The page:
A native of France, Lafon arrived in New Orleans around 1789. While he performed many roles throughout his life, including architect, builder, engineer, surveyor, cartographer, town planner, land speculator, and publisher, he is best known for his work as an architect and planner. In addition to designing numerous houses in New Orleans, Lafon was involved with many public works projects, including the improvement of covered gutters along the city’s streets between 1797 and 1799, and the repair of riverfront levees in 1802. He worked as a surveyor for over two decades for private clients, and served as the deputy surveyor of Orleans Parish from 1805 to 1809. Lafon completed one of the earliest and most accurate maps of Louisiana in 1805, and prepared a map of New Orleans in 1816 which detailed the countryside and suburbs. In 1806 and 1807 he drafted plans for the subdivision of the Delord-Sarpy Plantation, which became part of the Lower Garden District. Intending a classical-style neighborhood, Lafon laid out an oblong grid of city blocks with a roughly triangular-shaped park at its center (Coliseum Square) intended to be the focal point of the community’s social and intellectual life. He named its streets after Greek muses, also laying out St. Charles Avenue (formerly Nyades Street). His plans displayed his creativity and his familiarity with European planning concepts.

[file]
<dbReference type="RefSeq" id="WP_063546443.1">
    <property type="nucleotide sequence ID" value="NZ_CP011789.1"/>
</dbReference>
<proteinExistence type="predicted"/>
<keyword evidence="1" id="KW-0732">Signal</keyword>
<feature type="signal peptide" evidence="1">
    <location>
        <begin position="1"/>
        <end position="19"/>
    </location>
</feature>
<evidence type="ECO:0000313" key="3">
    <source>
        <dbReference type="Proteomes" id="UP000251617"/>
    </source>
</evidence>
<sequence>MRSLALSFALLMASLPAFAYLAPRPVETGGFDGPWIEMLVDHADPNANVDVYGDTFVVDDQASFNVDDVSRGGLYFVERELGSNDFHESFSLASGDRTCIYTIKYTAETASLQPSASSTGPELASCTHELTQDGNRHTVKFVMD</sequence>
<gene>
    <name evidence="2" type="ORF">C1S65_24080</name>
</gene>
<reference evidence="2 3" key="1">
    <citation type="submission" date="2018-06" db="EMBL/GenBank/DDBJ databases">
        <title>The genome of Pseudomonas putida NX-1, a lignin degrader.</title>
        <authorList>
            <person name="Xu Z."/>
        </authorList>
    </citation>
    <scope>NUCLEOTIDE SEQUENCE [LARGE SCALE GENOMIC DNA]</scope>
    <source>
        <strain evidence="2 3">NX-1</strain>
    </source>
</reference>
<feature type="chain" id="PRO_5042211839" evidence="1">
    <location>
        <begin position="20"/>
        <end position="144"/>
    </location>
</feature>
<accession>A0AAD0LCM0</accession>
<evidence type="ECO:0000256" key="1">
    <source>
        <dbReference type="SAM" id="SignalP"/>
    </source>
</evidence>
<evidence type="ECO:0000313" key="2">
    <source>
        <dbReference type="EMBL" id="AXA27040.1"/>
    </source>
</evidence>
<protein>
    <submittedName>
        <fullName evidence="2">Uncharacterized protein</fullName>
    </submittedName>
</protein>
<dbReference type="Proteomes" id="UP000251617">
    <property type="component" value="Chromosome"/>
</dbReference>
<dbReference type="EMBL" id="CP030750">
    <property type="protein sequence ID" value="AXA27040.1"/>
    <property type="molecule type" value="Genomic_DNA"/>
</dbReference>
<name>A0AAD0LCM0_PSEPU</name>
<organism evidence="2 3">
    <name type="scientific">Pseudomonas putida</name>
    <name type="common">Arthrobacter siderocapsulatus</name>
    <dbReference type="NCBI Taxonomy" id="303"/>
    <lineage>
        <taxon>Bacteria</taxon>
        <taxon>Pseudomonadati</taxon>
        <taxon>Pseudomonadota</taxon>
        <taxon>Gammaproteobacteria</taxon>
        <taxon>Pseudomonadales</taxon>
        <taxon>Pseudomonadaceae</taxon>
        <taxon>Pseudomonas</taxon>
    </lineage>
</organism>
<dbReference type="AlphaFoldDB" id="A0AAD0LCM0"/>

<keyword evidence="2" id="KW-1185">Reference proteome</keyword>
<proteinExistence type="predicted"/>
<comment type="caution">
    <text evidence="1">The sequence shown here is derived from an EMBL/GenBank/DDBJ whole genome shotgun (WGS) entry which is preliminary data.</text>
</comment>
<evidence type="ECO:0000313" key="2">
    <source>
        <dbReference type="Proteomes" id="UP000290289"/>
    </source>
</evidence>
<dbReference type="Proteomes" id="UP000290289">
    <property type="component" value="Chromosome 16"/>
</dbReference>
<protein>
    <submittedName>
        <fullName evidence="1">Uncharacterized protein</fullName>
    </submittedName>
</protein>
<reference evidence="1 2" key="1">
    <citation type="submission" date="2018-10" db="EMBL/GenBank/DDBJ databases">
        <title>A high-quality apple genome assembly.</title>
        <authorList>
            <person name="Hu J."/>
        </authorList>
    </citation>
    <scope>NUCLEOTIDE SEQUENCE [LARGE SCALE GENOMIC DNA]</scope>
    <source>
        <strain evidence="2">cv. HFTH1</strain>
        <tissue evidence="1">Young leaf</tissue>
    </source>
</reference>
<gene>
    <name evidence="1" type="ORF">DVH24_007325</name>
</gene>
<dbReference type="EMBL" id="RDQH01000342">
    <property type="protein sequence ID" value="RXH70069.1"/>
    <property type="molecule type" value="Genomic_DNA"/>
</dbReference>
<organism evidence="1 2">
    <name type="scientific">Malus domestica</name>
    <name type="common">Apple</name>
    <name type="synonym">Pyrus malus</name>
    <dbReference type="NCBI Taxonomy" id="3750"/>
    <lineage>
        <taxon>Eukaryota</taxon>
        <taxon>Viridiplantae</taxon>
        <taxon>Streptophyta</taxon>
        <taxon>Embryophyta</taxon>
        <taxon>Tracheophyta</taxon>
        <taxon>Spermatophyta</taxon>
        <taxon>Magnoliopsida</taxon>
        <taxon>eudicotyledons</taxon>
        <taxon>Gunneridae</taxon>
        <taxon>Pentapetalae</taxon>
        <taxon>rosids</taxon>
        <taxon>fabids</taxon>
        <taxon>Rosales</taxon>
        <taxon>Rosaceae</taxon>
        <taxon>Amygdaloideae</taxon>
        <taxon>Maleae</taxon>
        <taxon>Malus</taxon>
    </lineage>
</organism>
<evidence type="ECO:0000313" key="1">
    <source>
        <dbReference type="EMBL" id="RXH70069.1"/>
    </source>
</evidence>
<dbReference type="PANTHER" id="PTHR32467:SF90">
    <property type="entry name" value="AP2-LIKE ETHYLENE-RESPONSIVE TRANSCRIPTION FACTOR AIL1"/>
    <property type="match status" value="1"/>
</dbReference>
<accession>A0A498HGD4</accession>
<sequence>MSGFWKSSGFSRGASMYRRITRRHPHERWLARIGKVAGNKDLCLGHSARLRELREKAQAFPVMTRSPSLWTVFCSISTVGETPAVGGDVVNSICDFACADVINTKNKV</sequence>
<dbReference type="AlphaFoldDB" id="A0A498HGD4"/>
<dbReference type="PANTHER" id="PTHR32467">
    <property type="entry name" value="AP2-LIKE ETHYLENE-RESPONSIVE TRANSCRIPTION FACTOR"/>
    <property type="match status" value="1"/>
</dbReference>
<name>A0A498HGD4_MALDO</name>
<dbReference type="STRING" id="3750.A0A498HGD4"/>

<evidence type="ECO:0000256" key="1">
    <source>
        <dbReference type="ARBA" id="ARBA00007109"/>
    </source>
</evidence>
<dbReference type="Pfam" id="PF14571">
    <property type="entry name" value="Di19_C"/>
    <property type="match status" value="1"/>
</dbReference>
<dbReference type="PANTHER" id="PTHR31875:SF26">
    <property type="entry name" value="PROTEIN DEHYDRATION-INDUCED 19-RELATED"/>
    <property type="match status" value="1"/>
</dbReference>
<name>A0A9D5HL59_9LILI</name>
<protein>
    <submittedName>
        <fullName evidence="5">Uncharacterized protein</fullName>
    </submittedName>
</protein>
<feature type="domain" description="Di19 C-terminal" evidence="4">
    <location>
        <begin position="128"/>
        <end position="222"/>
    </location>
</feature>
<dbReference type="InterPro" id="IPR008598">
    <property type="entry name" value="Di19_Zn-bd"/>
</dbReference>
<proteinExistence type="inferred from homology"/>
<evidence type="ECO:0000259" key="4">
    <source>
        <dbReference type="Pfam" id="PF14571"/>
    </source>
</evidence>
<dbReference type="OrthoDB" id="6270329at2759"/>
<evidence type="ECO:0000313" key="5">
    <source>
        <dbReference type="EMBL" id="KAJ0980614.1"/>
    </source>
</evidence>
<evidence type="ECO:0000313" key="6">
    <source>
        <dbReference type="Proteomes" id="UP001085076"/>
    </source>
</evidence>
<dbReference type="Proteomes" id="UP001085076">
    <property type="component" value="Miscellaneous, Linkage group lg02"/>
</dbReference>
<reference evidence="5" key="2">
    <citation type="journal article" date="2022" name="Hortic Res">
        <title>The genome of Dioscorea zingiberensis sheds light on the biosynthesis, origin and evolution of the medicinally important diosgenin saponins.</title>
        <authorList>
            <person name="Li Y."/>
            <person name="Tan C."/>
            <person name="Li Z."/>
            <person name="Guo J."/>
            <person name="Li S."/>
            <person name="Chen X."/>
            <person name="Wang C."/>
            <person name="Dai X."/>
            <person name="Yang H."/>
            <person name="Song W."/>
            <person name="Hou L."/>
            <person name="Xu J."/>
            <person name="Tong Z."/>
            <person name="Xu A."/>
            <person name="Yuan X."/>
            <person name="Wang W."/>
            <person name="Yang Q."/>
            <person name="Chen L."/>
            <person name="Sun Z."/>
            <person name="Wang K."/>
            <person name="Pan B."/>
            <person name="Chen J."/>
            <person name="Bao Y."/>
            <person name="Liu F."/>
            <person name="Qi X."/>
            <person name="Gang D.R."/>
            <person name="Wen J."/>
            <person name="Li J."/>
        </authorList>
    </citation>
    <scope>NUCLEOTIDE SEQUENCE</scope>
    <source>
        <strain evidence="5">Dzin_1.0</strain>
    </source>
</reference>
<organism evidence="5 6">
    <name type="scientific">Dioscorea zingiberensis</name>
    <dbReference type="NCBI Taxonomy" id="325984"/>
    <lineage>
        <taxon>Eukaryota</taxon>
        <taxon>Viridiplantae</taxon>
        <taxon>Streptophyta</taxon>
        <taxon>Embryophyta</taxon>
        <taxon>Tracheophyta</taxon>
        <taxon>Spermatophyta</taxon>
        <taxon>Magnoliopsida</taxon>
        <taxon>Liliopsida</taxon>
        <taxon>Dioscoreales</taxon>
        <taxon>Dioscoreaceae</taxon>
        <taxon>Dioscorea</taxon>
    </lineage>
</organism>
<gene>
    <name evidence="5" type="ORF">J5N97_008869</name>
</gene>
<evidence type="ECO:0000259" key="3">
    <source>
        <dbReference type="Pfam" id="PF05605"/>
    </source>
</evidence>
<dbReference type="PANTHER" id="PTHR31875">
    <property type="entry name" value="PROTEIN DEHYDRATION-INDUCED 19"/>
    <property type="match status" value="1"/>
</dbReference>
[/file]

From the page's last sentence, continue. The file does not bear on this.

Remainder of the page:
Lafon published New Orleans’ first almanac in 1807, and served on the New Orleans City Council from 1808 to 1810. He became a consulting engineer for the U.S. Army, surveying the city’s defenses between 1810 and 1815, and constructing fortifications related to the Battle of New Orleans in 1815. He died in 1820 from yellow fever and was buried in St. Louis Cemetery No. 1.